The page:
There are no negotiations going on in Yemen. There are lots of dropping bombs. Saudi Arabia claims to have destroyed the ballistic missiles the Shiite rebels seized when they toppled the Sunni government. The Arab League is holding a summit and is presenting a pretty united front against the rebels, announcing at the same time a regional security force.

The situation underscores the tensions between Sunni Saudi Arabia and Shia Iran. Places like Yemen and Libya are the grounds now for proxy wars while the two powers attempt to become dominant in the Middle East.

In the confusing battleground that is Syria, the Al-Nursa Front has taken the city of Idlib. As they entered the city, they reported that Syrian troops had executed some detainees before fleeing the city. Al-Nursa is one of the groups, along with IS, vying for power in fractured Syria.

It is difficult to keep the players straight.

Singapore is saying farewell to its founding father, Lee Kuan Yew. The Prime Minister of India is there along with many other world leaders. The city is said to be at a standstill. For them, it’s like saying good-bye to George Washington.

Tomorrow, I leave Roorkee to return to Delhi. The weather looks ominous and so I will be praying for a safe driver. It will be good to be back in Delhi, where creature comforts are a bit more available. Not only is the campus “dry,” it is also vegetarian. I am hankering for some chicken tikka.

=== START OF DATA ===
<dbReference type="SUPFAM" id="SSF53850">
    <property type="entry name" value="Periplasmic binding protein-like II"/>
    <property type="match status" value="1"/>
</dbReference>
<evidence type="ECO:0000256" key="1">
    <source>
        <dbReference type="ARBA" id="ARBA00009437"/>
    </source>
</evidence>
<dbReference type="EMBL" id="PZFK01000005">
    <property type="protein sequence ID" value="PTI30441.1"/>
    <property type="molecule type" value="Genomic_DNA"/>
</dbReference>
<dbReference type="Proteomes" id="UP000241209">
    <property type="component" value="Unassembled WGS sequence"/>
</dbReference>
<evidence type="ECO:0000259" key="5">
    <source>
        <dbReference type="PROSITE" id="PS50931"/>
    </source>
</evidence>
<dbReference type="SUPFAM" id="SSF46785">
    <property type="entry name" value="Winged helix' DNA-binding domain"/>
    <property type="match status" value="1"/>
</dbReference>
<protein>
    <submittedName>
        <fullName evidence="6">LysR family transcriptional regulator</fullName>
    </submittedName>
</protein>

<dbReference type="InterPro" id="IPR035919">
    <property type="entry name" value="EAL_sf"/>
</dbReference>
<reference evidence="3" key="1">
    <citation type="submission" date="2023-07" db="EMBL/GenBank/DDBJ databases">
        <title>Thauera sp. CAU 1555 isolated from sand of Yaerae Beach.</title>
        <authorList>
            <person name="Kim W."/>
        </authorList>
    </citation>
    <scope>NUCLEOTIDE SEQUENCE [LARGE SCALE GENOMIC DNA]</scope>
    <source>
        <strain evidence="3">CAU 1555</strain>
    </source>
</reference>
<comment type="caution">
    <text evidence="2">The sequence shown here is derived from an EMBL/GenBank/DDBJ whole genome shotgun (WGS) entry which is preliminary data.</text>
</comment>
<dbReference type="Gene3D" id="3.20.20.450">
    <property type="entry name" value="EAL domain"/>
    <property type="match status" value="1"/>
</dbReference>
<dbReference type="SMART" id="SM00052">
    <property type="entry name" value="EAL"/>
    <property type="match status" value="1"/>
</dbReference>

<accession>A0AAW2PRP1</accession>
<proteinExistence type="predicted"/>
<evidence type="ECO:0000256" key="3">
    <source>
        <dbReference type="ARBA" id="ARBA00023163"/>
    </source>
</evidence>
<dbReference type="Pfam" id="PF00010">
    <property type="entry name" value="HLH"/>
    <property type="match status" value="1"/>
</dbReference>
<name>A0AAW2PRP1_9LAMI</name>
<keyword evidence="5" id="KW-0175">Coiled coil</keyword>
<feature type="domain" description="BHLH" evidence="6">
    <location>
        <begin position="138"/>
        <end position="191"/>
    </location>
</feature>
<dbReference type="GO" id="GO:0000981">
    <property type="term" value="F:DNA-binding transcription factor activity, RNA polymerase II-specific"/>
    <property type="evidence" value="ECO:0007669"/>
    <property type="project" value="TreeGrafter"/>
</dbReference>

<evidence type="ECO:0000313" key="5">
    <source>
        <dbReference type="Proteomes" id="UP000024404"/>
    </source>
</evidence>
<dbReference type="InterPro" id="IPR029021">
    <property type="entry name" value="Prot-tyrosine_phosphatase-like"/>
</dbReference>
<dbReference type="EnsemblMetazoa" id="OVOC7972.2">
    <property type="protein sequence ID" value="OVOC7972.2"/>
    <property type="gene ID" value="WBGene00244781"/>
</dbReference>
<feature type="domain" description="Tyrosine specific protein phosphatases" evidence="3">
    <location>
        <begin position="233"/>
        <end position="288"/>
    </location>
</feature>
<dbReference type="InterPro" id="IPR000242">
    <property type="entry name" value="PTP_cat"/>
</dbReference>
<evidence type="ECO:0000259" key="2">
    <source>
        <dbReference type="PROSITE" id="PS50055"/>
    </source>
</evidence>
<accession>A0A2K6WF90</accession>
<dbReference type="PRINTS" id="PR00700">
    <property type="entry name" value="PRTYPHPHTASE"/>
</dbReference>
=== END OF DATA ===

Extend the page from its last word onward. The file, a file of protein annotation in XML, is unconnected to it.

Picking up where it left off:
Letter From New York 03 23 15 Halfway to Delhi…

March 23, 2015

Sitting in the Upper Class Lounge for Virgin Atlantic at Heathrow Airport, I am surrounded by people traveling to the far corners of the world. The man to my left, who checked in just before me, is on his way to Capetown. The woman in front of him was off to Dubai. I am heading to Delhi.

In front of me, behind a plate glass window, two men are having their hair cut. A very nice lady brought me a martini and a couple of deviled eggs for a snack.

Thank goodness for the mileage that got me here! If you are traveling all the way to Delhi from New York, it’s best to be in at least business. On the way to London, I actually got a few good hours of sleep. The seat folded out to a flat bed. I was laying there thinking about my first flight to London and remembered then, all that time ago, I was so excited I couldn’t think of sleeping.

In London, I had lunch with my friend Tim and his wife, Vidya, who came all the way out to Heathrow to collect me. We drove into London and then went to a tony part of London [Primrose?] and ate at Greenberry, a charming restaurant, having good English breakfasts, followed by a cappuccino.